Food baskets. Organic gardening. Training Community Health Workers. Irrigation projects.

On their own, they can seem like small steps towards eliminating hunger. But together they add up to a beautiful vision of what is possible if we all work together to make that “overnight miracle”  a reality.

Amen.

For the Love of Coffee

This originally appeared on justgeneration.ca

IMG_3799I like coffee.

A lot.

Youth Council members both mock and adore me for travelling to meetings across the country with my own, individual coffee maker, coffee bean grinder, and locally roasted beans.

It has only been in the last 3-4 years that I’ve begun to take a keen interest in coffee; I made it through my undergrad career without needing that daily dose of java and still don’t need it to survive. It is the flavours, the smells, the joy of sitting in a coffee shop with my laptop or a good book that keeps me coming back over and over again to try different roasts and brews. I like sitting down in a local coffee shop and chatting with the barista about where the coffee has come from. If I’m lucky enough to be speaking to one of the shop owners or roasters, they are likely to be able to tell me a story of having climbed up mountains in Guatemala to pick coffee with their growers in that country or of wading through fields of coffee growing in Tanzania with local producers.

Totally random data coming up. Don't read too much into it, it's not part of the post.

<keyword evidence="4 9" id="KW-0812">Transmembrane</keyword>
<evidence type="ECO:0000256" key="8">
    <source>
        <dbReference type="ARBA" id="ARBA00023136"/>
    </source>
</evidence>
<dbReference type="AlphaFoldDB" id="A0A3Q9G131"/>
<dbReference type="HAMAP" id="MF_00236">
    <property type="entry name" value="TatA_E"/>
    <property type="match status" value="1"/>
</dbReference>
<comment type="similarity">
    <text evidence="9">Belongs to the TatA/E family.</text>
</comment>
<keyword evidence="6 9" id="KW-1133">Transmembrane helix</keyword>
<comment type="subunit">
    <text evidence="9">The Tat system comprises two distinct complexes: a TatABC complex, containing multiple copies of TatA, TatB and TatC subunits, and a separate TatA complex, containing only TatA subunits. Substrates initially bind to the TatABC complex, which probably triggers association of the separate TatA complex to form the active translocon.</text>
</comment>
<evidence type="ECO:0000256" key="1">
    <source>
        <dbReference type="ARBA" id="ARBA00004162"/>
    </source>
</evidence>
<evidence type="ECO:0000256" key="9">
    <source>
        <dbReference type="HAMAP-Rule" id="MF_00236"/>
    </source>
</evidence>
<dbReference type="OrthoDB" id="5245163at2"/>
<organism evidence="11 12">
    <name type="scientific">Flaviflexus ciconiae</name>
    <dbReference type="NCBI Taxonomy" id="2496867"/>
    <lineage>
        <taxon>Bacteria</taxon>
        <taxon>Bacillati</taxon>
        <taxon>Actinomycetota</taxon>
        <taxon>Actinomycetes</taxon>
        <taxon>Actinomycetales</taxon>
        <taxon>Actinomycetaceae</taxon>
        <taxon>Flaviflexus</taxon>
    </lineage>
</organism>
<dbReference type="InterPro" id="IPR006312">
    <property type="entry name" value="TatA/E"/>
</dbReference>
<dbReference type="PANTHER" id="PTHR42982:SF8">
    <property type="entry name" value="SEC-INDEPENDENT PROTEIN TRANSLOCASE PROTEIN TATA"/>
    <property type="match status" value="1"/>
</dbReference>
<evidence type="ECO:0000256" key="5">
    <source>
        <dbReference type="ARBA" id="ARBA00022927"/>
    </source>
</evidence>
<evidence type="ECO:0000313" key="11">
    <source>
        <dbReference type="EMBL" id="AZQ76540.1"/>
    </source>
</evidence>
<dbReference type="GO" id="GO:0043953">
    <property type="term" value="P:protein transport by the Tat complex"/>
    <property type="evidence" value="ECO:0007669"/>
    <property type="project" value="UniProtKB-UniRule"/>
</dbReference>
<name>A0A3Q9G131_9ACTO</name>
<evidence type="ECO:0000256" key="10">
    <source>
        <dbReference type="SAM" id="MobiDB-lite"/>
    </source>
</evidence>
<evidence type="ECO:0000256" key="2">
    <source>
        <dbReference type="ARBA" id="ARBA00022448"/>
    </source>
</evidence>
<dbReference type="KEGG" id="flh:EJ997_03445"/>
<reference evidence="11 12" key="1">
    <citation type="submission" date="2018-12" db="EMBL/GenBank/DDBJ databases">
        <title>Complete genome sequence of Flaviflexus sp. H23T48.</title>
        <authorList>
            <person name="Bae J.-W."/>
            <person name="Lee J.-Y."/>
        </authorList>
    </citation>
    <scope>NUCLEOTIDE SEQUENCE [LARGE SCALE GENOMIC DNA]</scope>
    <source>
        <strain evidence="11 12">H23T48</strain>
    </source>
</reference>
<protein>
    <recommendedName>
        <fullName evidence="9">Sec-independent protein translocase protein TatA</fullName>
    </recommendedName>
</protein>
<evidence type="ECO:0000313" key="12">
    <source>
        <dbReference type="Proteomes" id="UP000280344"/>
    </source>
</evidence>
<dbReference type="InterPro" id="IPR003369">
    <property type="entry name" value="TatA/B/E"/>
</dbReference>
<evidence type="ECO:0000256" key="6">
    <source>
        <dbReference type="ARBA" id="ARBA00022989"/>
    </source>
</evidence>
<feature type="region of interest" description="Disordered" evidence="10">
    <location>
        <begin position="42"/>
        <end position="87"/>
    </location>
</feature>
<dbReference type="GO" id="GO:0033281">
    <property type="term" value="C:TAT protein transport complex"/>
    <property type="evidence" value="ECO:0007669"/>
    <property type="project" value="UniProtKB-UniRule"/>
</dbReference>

Coffee is more than just a morning stimulant or mid-day meeting prop. Coffee production is one of the largest employers and it drives the economy of many regions around the world.

At the beginning of May 2013, PWRDF Youth Council met in the Annapolis Valley of Nova Scotia to talk about Food Security with local food producers. One of the places we visited was Just Us! Coffee Roasters Co-op. They have the distinction of being Canada’s first fair trade coffee roaster and have the tag line of “People and Planet before Profits”.

But what does that mean for my coffee? Because coffee is such a hot commodity (pun intended), the potential for growers to be exploited for profit is quite high. Coffee growers often endure long hours and backbreaking work for a wage that will not support their family. When the coffee is fair trade, the purchasers travel to coffee-growing regions to meet with coffee growers, to get to know them and their families, to work together to grow the best coffee possible, and to ensure a fair price for their product. Does this mean that I might pay a slightly higher price for my next latte? Maybe. But it also means that I know the people who grew the coffee can live on what they are paid and that there is a focus on sustainability with each crop that is grown.